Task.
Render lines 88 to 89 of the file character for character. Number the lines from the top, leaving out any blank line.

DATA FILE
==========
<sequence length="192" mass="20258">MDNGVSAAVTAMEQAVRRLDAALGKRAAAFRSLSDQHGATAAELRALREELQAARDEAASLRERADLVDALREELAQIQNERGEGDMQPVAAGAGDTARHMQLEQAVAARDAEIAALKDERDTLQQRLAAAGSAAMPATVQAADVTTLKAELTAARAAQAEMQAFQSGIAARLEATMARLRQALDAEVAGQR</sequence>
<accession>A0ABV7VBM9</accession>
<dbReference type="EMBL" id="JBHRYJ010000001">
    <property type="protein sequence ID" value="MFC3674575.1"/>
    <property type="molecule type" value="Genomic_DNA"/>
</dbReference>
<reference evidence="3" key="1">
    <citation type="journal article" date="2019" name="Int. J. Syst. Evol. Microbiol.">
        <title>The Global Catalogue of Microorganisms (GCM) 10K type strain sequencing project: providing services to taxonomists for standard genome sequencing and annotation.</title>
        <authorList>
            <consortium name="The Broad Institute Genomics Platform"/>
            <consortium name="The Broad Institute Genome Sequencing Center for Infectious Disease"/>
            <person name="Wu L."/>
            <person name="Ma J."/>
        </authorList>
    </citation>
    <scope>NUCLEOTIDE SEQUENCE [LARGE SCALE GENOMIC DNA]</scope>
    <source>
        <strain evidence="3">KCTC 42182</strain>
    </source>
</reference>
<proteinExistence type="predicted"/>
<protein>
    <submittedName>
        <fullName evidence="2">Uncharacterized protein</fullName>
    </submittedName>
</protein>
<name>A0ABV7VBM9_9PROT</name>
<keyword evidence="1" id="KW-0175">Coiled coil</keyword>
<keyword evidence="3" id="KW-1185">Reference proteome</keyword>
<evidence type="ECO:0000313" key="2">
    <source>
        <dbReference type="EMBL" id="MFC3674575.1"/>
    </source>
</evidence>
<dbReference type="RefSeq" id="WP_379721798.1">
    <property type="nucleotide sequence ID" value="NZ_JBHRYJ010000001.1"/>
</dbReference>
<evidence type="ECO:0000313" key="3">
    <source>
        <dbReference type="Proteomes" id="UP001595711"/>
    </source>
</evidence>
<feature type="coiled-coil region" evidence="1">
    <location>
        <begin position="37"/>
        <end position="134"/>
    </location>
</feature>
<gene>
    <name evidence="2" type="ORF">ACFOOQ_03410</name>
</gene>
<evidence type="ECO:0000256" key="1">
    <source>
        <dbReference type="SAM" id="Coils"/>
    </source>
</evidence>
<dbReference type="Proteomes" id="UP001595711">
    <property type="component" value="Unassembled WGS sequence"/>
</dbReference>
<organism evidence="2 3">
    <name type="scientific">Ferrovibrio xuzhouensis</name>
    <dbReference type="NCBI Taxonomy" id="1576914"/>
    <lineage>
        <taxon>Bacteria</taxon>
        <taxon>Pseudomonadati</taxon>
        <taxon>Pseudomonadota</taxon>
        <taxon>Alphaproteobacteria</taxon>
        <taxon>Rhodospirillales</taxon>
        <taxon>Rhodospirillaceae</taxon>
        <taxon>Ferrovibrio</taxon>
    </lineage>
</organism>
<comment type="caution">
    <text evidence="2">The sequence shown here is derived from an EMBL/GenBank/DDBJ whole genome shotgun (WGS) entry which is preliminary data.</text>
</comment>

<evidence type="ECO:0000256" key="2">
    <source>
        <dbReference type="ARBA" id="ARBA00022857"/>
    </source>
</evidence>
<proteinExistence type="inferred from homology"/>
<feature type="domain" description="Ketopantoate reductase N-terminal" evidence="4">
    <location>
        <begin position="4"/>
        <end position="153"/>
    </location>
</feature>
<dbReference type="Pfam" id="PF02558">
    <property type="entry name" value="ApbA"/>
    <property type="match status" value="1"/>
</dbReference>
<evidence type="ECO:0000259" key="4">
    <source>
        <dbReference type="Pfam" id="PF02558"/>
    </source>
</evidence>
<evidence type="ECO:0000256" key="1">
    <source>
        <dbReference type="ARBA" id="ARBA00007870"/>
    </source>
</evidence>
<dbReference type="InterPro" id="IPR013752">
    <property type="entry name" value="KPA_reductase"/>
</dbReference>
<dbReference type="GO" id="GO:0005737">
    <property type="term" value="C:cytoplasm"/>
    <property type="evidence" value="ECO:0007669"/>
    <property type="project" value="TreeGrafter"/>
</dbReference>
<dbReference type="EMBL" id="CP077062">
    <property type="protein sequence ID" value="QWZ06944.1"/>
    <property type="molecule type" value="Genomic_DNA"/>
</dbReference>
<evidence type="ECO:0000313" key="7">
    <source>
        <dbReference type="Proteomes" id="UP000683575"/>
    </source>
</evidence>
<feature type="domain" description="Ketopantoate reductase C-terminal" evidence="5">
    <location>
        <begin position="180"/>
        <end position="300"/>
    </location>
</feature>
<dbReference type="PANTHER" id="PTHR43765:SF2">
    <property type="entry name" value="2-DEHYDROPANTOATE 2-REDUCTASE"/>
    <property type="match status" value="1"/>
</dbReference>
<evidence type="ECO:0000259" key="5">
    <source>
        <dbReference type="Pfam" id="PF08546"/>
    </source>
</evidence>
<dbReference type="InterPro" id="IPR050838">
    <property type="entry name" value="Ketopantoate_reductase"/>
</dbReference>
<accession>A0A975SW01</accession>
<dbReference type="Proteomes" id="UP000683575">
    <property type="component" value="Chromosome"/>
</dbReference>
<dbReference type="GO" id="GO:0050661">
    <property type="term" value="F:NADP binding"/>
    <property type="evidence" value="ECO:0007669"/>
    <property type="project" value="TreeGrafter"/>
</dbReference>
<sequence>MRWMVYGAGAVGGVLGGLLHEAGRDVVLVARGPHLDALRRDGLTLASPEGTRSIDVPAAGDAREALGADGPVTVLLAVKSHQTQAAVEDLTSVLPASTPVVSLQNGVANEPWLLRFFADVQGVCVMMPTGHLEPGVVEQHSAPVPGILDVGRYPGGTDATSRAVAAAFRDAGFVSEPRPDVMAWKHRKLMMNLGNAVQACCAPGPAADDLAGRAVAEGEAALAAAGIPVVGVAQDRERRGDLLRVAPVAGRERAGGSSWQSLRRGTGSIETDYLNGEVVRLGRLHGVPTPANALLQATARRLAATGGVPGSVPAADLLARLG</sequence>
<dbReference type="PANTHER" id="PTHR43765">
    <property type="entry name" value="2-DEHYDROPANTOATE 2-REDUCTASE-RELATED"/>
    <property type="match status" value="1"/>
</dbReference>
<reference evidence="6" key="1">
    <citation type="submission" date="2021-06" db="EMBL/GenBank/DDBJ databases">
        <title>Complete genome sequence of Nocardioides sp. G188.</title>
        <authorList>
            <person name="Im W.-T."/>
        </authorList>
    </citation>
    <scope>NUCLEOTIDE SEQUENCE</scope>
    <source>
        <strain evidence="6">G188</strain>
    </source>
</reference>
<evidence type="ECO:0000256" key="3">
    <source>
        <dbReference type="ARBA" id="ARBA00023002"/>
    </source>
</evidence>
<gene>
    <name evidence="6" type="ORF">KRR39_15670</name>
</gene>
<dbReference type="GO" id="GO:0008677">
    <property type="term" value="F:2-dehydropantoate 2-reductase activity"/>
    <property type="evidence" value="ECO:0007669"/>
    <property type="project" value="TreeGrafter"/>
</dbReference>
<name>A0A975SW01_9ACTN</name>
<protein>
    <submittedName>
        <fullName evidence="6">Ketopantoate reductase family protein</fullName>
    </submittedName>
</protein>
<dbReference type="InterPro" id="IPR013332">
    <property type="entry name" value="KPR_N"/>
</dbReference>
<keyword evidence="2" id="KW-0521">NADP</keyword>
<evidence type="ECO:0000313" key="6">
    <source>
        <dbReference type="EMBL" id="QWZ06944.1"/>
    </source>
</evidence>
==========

</feature>
<dbReference type="Pfam" id="PF02558">